Monthly Archives: May 2015

Guest Post: Push Yourself, Because Nobody Else (Usually) Will

It’s easy to write when you have a good idea and a good head of steam. The words just flow. You fall into the easy sense of your own writing bath, and it’s warm and comfy.

One of the things I love doing to Wordsmith is to give her a prompt for the day. It’s a game we play; a challenge to her writing limits by putting in something that she wouldn’t have thought of herself.

What she doesn’t know is that I’m giving her these things based on being inspired by her writing. (Well, she knows now.) Or based on things I’ve seen during my travels. Or just being ornery.

The idea is that by doing this, I’m facilitating her writing chops by having her rise to meet any assignment I give her. She doesn’t have to do it right away, she doesn’t have to succeed; it’s like serving a tennis ball over the (Inter)net. “Here, see if you can hit this.”

Sometimes she lobs it back with casual grace. Other times she smashes it back and I can’t help but return it with a similar piece of my own. And other times she chases it down but can’t quite wrap her head around the concept. So I know where her writing strengths and weaknesses are.

At one point in my life, I had someone doing that for me. “Write a scene without using any metaphors.” ‘Write a short story and use 6 out of these 10 words.’ “Describe an object without using the sense of sight.” “Write a scene about X, but don’t use ANY of these words.”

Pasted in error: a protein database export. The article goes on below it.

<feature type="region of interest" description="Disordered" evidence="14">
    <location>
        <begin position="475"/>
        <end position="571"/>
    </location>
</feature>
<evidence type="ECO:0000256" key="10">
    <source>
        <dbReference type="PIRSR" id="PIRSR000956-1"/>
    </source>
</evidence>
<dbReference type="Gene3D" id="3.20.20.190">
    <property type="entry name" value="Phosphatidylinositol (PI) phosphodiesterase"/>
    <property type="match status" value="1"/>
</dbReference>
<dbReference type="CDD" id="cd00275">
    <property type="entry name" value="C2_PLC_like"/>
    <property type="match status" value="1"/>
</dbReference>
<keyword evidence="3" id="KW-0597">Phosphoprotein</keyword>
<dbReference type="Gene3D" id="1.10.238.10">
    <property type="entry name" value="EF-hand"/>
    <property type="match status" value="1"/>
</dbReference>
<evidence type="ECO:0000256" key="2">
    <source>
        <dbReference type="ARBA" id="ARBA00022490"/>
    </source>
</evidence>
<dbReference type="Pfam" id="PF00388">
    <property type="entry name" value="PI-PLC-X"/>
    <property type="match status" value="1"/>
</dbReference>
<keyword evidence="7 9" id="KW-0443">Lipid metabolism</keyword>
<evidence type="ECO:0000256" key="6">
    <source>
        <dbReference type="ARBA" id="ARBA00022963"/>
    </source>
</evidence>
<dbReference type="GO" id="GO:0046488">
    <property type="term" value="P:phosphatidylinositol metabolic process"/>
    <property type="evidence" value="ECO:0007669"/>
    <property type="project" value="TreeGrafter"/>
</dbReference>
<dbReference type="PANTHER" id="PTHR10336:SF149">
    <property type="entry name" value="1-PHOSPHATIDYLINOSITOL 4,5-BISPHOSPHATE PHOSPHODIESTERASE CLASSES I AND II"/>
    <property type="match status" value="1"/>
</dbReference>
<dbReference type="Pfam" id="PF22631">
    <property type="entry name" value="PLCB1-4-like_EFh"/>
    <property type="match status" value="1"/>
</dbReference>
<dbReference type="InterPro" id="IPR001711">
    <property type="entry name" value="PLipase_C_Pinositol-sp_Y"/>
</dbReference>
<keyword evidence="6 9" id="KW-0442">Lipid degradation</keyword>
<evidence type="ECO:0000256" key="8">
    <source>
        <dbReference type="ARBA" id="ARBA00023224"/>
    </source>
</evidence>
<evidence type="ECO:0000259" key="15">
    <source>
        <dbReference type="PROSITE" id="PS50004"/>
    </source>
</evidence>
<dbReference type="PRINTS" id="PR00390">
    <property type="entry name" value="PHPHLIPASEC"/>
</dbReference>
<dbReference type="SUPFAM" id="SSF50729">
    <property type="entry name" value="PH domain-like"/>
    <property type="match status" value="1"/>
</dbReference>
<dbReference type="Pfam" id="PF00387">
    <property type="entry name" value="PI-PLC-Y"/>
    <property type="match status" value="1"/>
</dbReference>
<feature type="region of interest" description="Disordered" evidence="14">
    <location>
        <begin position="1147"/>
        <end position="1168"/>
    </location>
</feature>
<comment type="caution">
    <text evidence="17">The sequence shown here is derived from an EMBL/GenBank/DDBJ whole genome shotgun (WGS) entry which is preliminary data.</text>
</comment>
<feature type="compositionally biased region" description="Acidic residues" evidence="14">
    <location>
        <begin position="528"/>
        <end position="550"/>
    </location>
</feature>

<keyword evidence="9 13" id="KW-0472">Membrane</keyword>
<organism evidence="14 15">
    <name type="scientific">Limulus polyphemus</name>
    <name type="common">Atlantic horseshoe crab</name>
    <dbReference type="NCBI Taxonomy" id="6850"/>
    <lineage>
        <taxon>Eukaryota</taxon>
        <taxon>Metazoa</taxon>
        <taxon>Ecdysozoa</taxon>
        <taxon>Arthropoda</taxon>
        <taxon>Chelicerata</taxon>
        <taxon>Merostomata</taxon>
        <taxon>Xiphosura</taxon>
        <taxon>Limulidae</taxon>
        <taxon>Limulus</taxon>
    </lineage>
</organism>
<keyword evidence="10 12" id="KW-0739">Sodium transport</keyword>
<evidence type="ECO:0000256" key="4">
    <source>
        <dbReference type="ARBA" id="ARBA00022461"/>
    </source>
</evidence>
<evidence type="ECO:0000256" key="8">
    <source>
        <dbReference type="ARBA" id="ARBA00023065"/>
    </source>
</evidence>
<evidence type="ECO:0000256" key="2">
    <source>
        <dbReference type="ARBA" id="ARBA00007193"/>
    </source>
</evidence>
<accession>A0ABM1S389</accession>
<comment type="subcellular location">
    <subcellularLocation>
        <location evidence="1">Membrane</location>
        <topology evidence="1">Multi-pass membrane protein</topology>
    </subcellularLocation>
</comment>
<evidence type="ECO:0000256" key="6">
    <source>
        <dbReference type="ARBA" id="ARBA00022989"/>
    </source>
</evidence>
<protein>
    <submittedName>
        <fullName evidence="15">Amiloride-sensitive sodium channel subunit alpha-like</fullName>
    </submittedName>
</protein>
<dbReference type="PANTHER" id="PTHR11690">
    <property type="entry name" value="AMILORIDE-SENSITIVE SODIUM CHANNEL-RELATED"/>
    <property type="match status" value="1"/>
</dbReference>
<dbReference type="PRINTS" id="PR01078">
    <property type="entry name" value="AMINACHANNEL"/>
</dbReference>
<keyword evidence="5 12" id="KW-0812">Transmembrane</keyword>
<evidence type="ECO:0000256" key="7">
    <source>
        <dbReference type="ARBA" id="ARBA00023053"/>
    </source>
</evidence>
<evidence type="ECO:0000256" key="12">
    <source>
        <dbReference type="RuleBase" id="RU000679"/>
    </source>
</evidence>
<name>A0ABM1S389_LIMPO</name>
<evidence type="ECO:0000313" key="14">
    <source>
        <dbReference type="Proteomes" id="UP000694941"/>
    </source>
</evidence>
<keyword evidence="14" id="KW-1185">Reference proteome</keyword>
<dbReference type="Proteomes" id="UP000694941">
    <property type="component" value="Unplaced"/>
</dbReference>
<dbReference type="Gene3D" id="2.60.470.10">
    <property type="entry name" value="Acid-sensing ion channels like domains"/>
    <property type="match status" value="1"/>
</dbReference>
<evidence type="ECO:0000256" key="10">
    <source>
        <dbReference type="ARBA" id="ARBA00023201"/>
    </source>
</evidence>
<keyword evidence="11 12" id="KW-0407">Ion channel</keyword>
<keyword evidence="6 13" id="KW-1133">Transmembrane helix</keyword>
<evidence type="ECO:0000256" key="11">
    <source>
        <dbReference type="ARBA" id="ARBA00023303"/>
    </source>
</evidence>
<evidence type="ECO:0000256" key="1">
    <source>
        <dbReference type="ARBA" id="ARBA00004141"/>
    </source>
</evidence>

The first choices we make as writers is what defines our writing flow. But if we keep choosing that choice — the same stock characters over and over, the same situations over and over, we run the risk of getting too comfy with our writing — writing the same thing over and over. I’m sure you’ve seen it in some of your favorite authors. It should never be like that.

The best authors craft up a world, a self-contained character with a life independent of any of his or her predecessors, every time. You should never have ‘previous novel’s protagonist copy with their name and hair changed.’ as the main character twice in a row.

Change it up. Dare to be different. Dare to push yourself to craft something unique from the story before. Every year I do the NaNoWriMo I deliberately switch genres from the previous year, just so I separate myself from the last elements of the last novel with a whole year, if not more.

Mash two genres together that don’t normally go together. “Ballet Drama” and “Western”? Or maybe three– “Mystery” and “Survival” and “Historical Piece”?

If your first instinct is ‘you can’t, then you aren’t pushing hard enough. Try to come up with an idea to make the plot work. I mean, heck. The Japanese anime writers do it all the time…. check out Hetalia: Axis Powers, for example, where someone mashed up World Politics with Anthropomorphism.

(Yeah, I know. I said, ‘What? How did they ever think of that?’ too.)

When you find the right motivation, and the right idea, the push will become a pull. And suddenly you’ll be expanding your writing universe in a wholly unexpected direction…

Good luck…

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